Before you grab your pitchforks and march upon Dream Team offices, just hear me out.
First of all, yes, I know Pele is the only player to win three World Cups — an undeniably incredible achievement unlikely to be repeated.
And sure he scored a few goals (over a 1,000 if you believe the man himself) during his career with Santos, New York Cosmos and Brazil.
But I’m just not convinced.
The main gripe I have with Pele is that I don’t think the overall standard of football was as good back in Pele’s era.
The nature of football (and most sports) is that the quality increases as time goes on due to technological advancements, evolution, greater understanding, etc.
Pele may have been a unique talent that would have thrived in any era, but the average standard of his opponents would have been noticeably lower than the modern equivalent.
It’s also worth noting that approximately 390 of his estimated 1,033 club goals came in friendlies, some of which were played against teams as prestigious as the US Navy…
Most football fans will have seen the below clip.
But there’s a reason editors often cut it short.
After the inspired dummy, Pele misses an open goal…
Now let’s talk about his World Cups.
Not even the great man himself would claim that he contributed greatly to Brazil’s 1962 World Cup win.
He sat out most of the tournament due to injury while Garrincha led his country to victory with some breathtaking performances.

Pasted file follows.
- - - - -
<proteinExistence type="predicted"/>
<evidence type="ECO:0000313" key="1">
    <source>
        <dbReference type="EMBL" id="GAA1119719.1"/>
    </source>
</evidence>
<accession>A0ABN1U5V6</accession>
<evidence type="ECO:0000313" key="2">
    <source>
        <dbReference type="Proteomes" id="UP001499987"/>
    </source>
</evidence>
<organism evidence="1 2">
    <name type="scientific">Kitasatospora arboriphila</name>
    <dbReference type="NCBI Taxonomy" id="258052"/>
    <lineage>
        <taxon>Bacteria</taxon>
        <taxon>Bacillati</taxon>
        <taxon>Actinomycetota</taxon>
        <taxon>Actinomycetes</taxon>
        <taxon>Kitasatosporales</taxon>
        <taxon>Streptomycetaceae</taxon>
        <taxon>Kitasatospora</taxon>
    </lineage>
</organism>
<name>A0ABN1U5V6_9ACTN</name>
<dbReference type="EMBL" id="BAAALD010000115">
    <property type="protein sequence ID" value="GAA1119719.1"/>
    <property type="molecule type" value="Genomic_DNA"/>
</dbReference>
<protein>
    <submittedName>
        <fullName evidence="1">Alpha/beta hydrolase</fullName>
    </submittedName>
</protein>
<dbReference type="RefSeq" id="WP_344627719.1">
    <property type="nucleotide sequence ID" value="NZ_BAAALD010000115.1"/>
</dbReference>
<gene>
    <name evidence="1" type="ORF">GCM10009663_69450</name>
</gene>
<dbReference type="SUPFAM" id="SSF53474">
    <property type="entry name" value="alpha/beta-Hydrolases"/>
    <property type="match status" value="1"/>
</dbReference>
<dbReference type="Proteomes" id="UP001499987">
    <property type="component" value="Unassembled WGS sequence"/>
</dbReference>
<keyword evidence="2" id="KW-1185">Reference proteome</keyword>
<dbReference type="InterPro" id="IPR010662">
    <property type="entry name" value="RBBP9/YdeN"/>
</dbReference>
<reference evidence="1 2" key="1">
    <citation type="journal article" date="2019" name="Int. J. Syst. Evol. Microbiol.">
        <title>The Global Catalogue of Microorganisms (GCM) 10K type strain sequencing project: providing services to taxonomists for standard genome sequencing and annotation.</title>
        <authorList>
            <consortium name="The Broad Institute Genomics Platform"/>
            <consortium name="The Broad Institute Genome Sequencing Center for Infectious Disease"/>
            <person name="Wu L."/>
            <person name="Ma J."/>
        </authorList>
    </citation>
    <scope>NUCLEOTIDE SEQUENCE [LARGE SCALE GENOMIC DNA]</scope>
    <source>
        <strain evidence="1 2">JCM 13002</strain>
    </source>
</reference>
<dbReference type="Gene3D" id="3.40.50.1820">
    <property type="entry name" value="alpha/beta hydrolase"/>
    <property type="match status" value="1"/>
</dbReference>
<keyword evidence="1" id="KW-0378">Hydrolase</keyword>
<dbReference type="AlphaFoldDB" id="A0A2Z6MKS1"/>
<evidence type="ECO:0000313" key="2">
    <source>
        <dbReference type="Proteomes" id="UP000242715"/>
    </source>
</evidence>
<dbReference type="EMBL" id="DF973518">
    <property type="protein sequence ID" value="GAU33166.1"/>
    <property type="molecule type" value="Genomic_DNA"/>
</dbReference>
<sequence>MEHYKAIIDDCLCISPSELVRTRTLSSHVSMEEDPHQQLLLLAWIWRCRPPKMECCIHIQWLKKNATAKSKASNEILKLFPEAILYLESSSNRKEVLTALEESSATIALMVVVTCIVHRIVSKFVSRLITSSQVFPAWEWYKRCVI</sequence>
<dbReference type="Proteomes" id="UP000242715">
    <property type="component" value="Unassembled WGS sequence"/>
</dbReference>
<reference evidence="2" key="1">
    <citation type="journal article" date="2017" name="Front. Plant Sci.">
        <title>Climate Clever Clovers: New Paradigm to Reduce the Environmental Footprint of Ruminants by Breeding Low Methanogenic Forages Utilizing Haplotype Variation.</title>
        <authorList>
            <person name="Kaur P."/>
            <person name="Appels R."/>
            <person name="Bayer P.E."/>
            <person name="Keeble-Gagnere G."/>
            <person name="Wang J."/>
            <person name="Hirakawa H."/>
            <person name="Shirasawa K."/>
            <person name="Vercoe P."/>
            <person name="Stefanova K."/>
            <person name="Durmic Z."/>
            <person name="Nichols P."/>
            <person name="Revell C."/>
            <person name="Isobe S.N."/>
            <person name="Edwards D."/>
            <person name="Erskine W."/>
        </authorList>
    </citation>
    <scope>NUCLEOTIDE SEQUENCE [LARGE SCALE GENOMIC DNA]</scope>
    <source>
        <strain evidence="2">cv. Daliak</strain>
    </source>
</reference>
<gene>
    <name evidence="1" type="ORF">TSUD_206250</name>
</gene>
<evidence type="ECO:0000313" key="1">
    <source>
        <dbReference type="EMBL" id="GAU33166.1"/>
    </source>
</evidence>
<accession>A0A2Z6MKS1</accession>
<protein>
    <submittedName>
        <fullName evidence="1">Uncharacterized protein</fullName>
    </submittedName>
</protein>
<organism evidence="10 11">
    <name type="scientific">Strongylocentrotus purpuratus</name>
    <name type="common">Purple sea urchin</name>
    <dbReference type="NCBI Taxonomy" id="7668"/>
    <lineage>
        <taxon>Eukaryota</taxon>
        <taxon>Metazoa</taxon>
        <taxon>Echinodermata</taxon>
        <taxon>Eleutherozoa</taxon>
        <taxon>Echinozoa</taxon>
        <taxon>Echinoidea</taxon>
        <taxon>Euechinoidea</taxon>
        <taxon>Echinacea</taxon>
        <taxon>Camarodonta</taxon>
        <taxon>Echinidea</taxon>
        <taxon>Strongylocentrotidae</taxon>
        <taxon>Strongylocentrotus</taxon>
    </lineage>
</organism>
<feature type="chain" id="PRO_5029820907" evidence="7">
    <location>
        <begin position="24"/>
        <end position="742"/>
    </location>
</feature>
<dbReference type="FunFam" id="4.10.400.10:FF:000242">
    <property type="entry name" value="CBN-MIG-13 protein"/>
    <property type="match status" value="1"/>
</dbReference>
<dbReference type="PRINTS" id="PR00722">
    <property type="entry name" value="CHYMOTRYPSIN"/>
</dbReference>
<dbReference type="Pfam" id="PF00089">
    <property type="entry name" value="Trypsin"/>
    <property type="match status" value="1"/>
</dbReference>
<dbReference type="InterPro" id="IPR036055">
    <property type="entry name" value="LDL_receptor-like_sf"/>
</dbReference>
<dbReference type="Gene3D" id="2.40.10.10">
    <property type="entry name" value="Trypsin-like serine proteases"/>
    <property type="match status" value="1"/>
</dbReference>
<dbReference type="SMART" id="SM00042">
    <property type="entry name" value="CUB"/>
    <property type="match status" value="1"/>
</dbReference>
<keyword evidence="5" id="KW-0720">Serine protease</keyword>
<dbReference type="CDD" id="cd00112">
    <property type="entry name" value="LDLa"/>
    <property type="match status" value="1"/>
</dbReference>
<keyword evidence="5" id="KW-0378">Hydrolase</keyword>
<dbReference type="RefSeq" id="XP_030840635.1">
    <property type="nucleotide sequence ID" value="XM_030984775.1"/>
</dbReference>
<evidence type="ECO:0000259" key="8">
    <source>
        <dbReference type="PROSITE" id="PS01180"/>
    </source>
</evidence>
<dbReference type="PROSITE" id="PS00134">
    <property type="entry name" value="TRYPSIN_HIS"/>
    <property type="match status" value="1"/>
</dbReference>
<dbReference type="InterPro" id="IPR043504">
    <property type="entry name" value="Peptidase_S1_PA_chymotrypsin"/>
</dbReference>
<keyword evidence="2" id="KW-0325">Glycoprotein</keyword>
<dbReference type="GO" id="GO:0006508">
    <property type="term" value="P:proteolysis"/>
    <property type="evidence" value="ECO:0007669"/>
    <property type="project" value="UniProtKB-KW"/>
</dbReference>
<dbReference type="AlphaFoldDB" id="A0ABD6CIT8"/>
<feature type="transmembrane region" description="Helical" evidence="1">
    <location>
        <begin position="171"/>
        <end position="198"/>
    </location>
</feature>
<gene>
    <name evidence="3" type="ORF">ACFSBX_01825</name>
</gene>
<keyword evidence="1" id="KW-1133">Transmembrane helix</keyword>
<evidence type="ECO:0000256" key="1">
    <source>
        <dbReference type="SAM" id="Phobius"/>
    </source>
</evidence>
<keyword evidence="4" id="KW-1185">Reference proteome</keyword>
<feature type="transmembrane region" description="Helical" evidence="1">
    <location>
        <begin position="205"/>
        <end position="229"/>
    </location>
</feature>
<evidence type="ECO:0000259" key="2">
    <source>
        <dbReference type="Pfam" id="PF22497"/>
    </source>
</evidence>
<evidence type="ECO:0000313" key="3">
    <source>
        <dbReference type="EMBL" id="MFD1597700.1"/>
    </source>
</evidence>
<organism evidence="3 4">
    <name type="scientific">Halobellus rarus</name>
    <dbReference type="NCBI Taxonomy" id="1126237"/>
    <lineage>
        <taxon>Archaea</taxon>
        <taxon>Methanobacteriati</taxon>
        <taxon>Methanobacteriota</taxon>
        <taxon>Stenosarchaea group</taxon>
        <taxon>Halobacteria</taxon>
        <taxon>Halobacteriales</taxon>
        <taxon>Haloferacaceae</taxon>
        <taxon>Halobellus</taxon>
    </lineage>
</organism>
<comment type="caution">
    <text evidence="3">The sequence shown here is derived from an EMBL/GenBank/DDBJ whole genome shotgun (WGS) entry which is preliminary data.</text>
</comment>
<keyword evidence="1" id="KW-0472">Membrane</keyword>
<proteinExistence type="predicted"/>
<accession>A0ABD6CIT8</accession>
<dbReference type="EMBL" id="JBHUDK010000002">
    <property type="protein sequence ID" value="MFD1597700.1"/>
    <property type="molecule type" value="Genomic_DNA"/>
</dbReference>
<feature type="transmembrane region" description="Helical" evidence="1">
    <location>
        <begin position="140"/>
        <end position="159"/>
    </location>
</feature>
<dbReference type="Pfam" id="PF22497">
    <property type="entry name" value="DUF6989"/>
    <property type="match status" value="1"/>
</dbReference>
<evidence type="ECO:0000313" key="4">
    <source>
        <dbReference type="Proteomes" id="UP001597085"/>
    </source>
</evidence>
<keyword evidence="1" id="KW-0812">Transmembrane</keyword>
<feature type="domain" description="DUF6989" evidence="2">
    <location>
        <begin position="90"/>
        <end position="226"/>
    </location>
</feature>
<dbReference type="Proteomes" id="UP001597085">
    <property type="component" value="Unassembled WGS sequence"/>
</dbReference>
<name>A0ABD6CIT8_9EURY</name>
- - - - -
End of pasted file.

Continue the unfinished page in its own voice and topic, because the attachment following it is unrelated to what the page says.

Also, he never won the Golden Boot — in 1958 he scored six goals (a decent effort admittedly) while France’s Just Fontaine bagged 13.
Injuries restricted him to just a single goal at each of the 1962 and 1966 tournaments.
And in 1970 he scored four, with Gerd Muller netting ten times and Brazilian team-mate Jairzinho scoring seven goals.
Pretty much every second of Lionel Messi and Cristiano Ronaldo’s career has been captured on camera.
Future generations will be able to study them and adopt informed opinions of their quality.
This is not the case with Pele.
Perhaps some of his moments of genius were never captured on camera, and so how can we truly judge him?
This animated video recreates a goal Pele allegedly scored for Santos, although I have a hard time believing this is how it actually played out…
I’ll just pop that in here, pal…
Nostalgia does funny things to our brains.
We innately seem to prefer things we treasure from the past to stuff we like in the present.
We do it with films, music and, inevitably, footballers.
I am guilty of believing players from the 1990s are better than they actually were.
It’s natural to feel a connection to the players who ignited your passion for the game and that are seen as historical pillars of the sport you love.
Perhaps Pele is the greatest beneficiary of footballing nostalgia?
An appreciation that has been passed on from generation to generation and accepted blindly.
However, it’s extremely likely I’m chatting absolute s**t.
Why? Because of what Pele’s opponents at the time have said about him throughout the years.
Undisputed legends like Ferenc Puskas, Franz Beckenbauer and Bobby Charlton have described the Brazilian No10 as ‘The greatest player in history,” “Incomparable” and “A magical player the game was invented for.”
My use of the word ‘overrated’ should not be confused for criticism of his ability, more a criticism of the reputation thrust upon him by others.
It’s possible to be one of the best of all time and still be massively overrated through cult-like levels of worship.
Comparing players from different generations is one of the hardest aspects of football analysis.
But for my money, surely Messi and Ronaldo stand alone as they two greatest players ever.
Maybe we will have to wait until twenty years after their retirements before that is common opinion.
As for Pele, he was undoubtedly a special player, the best of his era, but I suspect his legacy is actually more mythology.